Dennis Champ believes that everyone needs to find purpose in life, especially in their retirement years. For him, that purpose lies in coming up with new and innovative ideas for his retirement community and the seniors of tomorrow.

Growing up in Toronto with his mother and adopted sister, Dennis filled his days helping run the family barber shop started by his late father. Eventually, he set off to university to pursue his own dreams, where he received a degree in Chemical Engineering from the University of Toronto.

Following graduation, Dennis went to work for Union Carbide, a multi-national chemical and plastic company, taking on everything from sales and marketing, to plant management, and eventually working in the head office. After 35 years at Union Carbide, Dennis again set out on his own to start a consulting business, working with startups and small businesses.

Upon retirement, Dennis and his wife Barbara spent years traveling to many places together: Ireland, Africa, Hawaii, and the Mediterranean, to name a few. When they were home in Ontario, Dennis and Barbara enjoyed spending time with their two children and five grandchildren. Unfortunately, when Dennis’ wife passed away in 2010, he knew that he had to make a lifestyle change, no matter how difficult it may be.

Dennis decided to sell the family home and move into a condo in Aurora. Once he was living on his own, it wasn’t long before he became unsatisfied with the medical support he received at home. So, Dennis and his family agreed to start searching for the perfect retirement community.

“I walked through the doors and had a really nice tour with my son and daughter,” says Dennis. “Everything looked great – the amenities and staff, to the dining room and suites, it was all under one roof.” Dennis immediately liked what he saw and moved in right away.

After a year of living in his community, Dennis was approached about taking on a ‘Resident Innovation Ambassador’ role. His professional background, undeniable charisma and positive attitude made him the perfect fit for the job, and he gladly accepted.

“The ambassador role makes a huge difference for me,” says Dennis. “It’s nice having something to look forward to, where you’re contributing to something purposeful. I provide my resident perspective when the community is thinking about implementing an innovation or new program.”

Dennis lives a life of purpose; from his family and career to his retirement, every aspect of life is done with intention. He finds fulfillment through his Resident Innovation Ambassador role and enjoys what he does “immensely.” So much so, that Dennis has been sharing his resident experience and perspective across the country.

Recently, Dennis was part of an intergenerational think tank in Waterloo, Ontario. “We [retirement communities] have a hiring problem,” says Dennis. “That’s why students and seniors, including myself, have come together to think of ways to break down barriers between young people and their thoughts about working with older people.” Dennis has been a part of many other important projects and initiatives for the betterment of senior living, but his job is not done yet.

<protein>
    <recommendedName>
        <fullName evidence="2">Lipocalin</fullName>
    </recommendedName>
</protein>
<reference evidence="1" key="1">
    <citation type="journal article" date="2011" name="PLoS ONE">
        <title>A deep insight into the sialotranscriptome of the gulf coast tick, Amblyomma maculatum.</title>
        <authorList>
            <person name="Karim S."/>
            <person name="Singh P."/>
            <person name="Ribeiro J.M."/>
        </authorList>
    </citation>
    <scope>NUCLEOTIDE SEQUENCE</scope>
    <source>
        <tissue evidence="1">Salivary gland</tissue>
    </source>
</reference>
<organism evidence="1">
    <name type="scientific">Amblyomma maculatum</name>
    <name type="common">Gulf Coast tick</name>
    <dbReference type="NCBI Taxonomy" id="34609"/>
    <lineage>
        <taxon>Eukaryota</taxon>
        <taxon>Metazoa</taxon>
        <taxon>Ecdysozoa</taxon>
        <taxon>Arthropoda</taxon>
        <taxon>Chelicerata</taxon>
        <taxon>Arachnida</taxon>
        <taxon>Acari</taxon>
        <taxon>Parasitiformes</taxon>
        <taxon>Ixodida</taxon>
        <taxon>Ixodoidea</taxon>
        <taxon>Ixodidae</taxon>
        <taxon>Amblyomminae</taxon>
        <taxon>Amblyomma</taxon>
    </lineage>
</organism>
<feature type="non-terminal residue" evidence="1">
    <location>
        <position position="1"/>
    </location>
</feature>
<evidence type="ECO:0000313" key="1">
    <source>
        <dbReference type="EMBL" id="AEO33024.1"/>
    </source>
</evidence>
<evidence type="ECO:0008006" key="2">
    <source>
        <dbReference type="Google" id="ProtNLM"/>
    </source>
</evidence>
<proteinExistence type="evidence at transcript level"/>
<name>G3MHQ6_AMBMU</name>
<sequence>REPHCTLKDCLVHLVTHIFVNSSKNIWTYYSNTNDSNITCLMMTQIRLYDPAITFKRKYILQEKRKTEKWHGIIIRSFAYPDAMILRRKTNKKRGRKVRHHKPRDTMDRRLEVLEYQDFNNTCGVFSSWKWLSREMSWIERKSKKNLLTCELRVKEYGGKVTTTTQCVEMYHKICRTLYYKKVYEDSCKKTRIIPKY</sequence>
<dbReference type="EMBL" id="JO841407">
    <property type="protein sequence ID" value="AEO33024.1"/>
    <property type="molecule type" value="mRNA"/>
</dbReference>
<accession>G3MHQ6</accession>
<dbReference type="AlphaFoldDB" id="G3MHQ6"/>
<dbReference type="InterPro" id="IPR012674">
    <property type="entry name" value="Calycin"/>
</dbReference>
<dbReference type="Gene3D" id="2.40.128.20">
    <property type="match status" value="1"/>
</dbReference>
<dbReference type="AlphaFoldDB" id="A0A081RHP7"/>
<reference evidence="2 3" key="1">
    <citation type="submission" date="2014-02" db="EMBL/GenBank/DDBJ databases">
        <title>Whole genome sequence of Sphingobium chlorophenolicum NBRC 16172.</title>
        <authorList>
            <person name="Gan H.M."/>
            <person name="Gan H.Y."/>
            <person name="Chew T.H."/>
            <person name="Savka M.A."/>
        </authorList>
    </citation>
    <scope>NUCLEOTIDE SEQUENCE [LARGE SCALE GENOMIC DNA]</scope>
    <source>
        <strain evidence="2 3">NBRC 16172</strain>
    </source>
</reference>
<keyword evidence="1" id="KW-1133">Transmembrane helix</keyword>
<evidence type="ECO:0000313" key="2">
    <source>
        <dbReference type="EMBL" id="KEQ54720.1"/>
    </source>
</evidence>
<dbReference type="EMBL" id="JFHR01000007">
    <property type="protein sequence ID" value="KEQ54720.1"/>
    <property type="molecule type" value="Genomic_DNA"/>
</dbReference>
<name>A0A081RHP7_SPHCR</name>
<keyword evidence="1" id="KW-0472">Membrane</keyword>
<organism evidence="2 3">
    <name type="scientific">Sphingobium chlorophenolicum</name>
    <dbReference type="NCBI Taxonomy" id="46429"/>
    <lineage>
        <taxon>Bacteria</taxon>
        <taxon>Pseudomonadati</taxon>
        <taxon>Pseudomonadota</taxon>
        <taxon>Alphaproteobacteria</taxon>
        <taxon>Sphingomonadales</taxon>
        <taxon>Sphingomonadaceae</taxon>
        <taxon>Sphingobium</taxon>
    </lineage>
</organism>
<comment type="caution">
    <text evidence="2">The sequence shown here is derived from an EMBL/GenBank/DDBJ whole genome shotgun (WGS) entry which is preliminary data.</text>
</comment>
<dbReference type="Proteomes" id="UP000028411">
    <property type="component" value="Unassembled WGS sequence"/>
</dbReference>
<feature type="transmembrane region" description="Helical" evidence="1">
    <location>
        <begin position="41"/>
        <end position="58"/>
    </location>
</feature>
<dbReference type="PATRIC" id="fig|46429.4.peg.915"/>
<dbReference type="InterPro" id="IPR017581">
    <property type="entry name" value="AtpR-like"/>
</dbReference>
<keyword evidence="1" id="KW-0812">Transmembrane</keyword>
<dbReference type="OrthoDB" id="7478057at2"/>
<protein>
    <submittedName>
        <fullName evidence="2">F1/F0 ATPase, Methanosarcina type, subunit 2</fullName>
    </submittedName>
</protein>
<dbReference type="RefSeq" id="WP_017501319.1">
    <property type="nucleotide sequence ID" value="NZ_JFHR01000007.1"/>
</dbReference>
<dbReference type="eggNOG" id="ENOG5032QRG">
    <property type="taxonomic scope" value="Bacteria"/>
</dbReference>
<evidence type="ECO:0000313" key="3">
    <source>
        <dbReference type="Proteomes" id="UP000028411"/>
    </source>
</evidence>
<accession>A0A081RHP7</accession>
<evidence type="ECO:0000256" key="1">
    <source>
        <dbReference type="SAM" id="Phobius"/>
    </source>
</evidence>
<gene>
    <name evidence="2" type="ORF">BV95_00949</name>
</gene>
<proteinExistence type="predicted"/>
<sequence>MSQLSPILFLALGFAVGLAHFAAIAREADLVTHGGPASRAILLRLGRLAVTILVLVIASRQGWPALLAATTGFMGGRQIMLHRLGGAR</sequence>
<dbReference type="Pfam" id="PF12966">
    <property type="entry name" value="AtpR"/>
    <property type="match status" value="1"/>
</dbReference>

Right now, Dennis is working on ways to help every resident in his community find their own purpose, whether it be through volunteering, joining a club, or finding a new hobby. “People need to have a sense of accomplishment, and some might find that difficult when moving into a retirement community,” says Dennis. “Most things are taken care of for you here, from the cooking to the cleaning. Everyone deserves to have the opportunity to do something purposeful.” From his Resident Innovation Ambassador role to his five-string banjo lessons, Dennis lives this philosophy whole-heartedly.

He is also working on ways for new residents to quickly feel more comfortable. “Some individuals that decide to move into a retirement community have an interesting period dealing with the new environment they are living in,” says Dennis. “I want them to be able to have the support they need to feel at home right away.”

Dennis feels at home in his community and hopes others feel the same. “I’m much happier here than I was at my condo,” says Dennis. “For anyone thinking about living in a retirement community, you will have a great social life here, one that is very difficult to have at home, especially if you are single or no longer have your spouse.”

For Dennis, life in a retirement community brings many benefits: social interaction, great dining and amenities, assistance when needed, and most importantly, purpose.